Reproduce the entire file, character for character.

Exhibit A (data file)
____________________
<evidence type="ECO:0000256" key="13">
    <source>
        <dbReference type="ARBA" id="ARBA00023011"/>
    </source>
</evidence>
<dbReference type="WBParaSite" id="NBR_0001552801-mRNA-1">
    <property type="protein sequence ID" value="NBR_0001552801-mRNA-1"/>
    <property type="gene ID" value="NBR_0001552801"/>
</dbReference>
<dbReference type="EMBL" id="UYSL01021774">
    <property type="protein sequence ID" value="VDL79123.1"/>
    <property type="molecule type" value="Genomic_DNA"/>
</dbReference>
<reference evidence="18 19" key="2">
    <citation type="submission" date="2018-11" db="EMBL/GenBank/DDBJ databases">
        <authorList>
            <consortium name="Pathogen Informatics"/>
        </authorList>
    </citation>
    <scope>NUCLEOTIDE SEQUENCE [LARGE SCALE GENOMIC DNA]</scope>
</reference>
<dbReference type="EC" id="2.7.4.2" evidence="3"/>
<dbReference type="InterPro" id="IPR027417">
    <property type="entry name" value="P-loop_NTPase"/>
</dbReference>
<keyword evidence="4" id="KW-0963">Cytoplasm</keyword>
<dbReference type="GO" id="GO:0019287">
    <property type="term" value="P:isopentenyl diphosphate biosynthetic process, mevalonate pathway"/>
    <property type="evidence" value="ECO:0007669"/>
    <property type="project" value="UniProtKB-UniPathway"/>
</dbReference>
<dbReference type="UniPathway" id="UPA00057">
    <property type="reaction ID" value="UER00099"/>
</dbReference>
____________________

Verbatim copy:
<evidence type="ECO:0000256" key="13">
    <source>
        <dbReference type="ARBA" id="ARBA00023011"/>
    </source>
</evidence>
<dbReference type="WBParaSite" id="NBR_0001552801-mRNA-1">
    <property type="protein sequence ID" value="NBR_0001552801-mRNA-1"/>
    <property type="gene ID" value="NBR_0001552801"/>
</dbReference>
<dbReference type="EMBL" id="UYSL01021774">
    <property type="protein sequence ID" value="VDL79123.1"/>
    <property type="molecule type" value="Genomic_DNA"/>
</dbReference>
<reference evidence="18 19" key="2">
    <citation type="submission" date="2018-11" db="EMBL/GenBank/DDBJ databases">
        <authorList>
            <consortium name="Pathogen Informatics"/>
        </authorList>
    </citation>
    <scope>NUCLEOTIDE SEQUENCE [LARGE SCALE GENOMIC DNA]</scope>
</reference>
<dbReference type="EC" id="2.7.4.2" evidence="3"/>
<dbReference type="InterPro" id="IPR027417">
    <property type="entry name" value="P-loop_NTPase"/>
</dbReference>
<keyword evidence="4" id="KW-0963">Cytoplasm</keyword>
<dbReference type="GO" id="GO:0019287">
    <property type="term" value="P:isopentenyl diphosphate biosynthetic process, mevalonate pathway"/>
    <property type="evidence" value="ECO:0007669"/>
    <property type="project" value="UniProtKB-UniPathway"/>
</dbReference>
<dbReference type="UniPathway" id="UPA00057">
    <property type="reaction ID" value="UER00099"/>
</dbReference>